Last year, grocery delivery start-up Voly entered the market with an ambition to grow its user base by offering 15-minute deliveries from a network of warehouses at retail prices.

Similar to other delivery start-ups, Voly needed a huge amount of cash to pay workers and keep operations running. But, with interest rates rising, venture capitalists were hesitant to invest in the challenging sector.

The April 2022 Business Risk Index by CreditorWatch showed food and beverage services had the highest risk of payment default over the next twelve months.

In June, Voly closed half its warehouses and cut its staff, prompting questions about the viability of its business model. The company co-founder Thibault Henry was not immediately available for comments.

Voly’s rival Milkrun recently surprised customers with a letter from a chief executive officer with apologies for late deliveries. Milkrun CEO and founder Dany Milham said there had been an “unacceptable decline” in customers’ experience.

Milham explained challenges included COVID-19 cases affecting the availability of staff, record rainfall in Sydney, and a need to scale a fully employed workforce quickly. “No excuses, you deserve better and I want you to know that I am committed to ensuring we make good on our promise,” Milham stated in an email to customers.

At the end of June, Milkrun ditched its promise of 10-minute deliveries to cut spending. The Milkrun site now says the customers will get their order “in minutes” instead of stating the precise time.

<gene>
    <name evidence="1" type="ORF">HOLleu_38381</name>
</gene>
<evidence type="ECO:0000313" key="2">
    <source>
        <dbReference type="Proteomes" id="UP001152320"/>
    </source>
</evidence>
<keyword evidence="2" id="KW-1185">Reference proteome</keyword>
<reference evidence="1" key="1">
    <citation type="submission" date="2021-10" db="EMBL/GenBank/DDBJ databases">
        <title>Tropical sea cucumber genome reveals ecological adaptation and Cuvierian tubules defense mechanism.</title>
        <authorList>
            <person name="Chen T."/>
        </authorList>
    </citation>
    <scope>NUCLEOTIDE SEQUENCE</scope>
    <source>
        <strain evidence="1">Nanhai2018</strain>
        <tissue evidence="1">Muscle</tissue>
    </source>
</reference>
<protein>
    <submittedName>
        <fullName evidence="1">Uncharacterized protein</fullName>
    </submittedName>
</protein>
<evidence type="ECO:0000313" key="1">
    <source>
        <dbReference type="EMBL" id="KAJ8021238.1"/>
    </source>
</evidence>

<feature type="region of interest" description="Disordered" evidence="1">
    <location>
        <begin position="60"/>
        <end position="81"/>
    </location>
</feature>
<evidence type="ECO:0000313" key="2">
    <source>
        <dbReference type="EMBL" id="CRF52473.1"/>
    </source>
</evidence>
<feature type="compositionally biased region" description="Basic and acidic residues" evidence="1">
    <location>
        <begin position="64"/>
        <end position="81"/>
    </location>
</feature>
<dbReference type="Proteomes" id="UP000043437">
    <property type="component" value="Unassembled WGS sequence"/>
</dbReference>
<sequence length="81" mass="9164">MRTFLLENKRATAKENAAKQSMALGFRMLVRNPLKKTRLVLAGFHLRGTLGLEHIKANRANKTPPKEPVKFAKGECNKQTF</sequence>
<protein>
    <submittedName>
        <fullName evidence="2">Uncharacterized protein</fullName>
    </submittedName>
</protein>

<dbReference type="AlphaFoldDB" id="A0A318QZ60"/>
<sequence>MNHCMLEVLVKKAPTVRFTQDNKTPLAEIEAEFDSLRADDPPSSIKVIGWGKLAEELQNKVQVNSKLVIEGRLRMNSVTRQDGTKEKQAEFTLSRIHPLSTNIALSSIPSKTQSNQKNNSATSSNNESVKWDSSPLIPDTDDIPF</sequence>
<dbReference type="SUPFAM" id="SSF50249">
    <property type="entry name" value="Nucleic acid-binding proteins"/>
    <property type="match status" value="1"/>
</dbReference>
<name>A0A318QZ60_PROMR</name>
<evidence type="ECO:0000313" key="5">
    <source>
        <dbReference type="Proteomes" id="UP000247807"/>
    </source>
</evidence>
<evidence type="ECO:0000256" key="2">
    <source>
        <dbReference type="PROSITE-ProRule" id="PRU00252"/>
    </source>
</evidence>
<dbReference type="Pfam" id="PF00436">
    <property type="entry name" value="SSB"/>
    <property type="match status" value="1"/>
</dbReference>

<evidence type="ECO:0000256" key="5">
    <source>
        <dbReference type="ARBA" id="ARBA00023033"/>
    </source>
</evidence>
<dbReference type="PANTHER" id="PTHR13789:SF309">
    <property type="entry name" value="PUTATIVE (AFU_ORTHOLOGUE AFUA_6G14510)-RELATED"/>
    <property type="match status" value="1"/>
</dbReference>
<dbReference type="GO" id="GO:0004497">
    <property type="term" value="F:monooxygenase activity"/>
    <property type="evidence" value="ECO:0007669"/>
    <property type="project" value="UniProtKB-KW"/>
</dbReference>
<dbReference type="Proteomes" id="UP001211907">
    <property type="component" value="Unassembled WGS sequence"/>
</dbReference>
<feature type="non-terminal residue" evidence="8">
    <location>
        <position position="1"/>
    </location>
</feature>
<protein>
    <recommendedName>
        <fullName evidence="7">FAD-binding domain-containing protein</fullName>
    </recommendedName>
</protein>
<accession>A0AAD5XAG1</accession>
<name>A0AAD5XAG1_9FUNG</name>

Leaked investor pitch documents obtained by local media showed the company was losing around $10 per order. In response, Milham told the Sydney Morning Herald the document was from April and out of date.

He admitted the company had been losing $40 per order at one point but said the situation since then improved considerably. Milham did not reply to FNArena’s request for comments.

On top of financing issues, food delivery firms have to deal with fierce competition as users are willing to easily switch between platforms. Larger firms such as Uber Eats can counteract this by offering a greater range of restaurant partners that cater to a wide customer base.

But start-ups may have to lower commissions to remain competitive, limiting market revenue growth, according to IBISWorld analyst Treisman.

According to Treisman: “Firms are likely to adopt alternative business models, particularly in the smaller start-up space, to try and capture fluid customer bases”.

Regulatory concerns add pressure. Delivery firms cut their costs by relying on independent contractors, not employees with rights to benefits such as sick leave or minimum wages.

However, the new Labour government has promised a radical overhaul of the employment system to ensure the safety of employees and fair wages.

The exact timeline for these reforms has not been announced yet. “If new legislation is passed, this would likely reduce revenue and profitability for operators, significantly impacting the future market growth,” according to Treisman.

Uber and the Transport Workers Union have recently signed an agreement on proposed employment standards and benefits – a statement of principles that re-regulate work in the Australian rideshare and food delivery industry.

The union and Uber also have agreed to jointly support the establishment of a new regulatory body, which will be responsible for setting minimum earnings and baseline conditions for food delivery gig workers.

With margins tightening, CreditorWatch doesn’t see prospects for food delivery firms improving in the near future.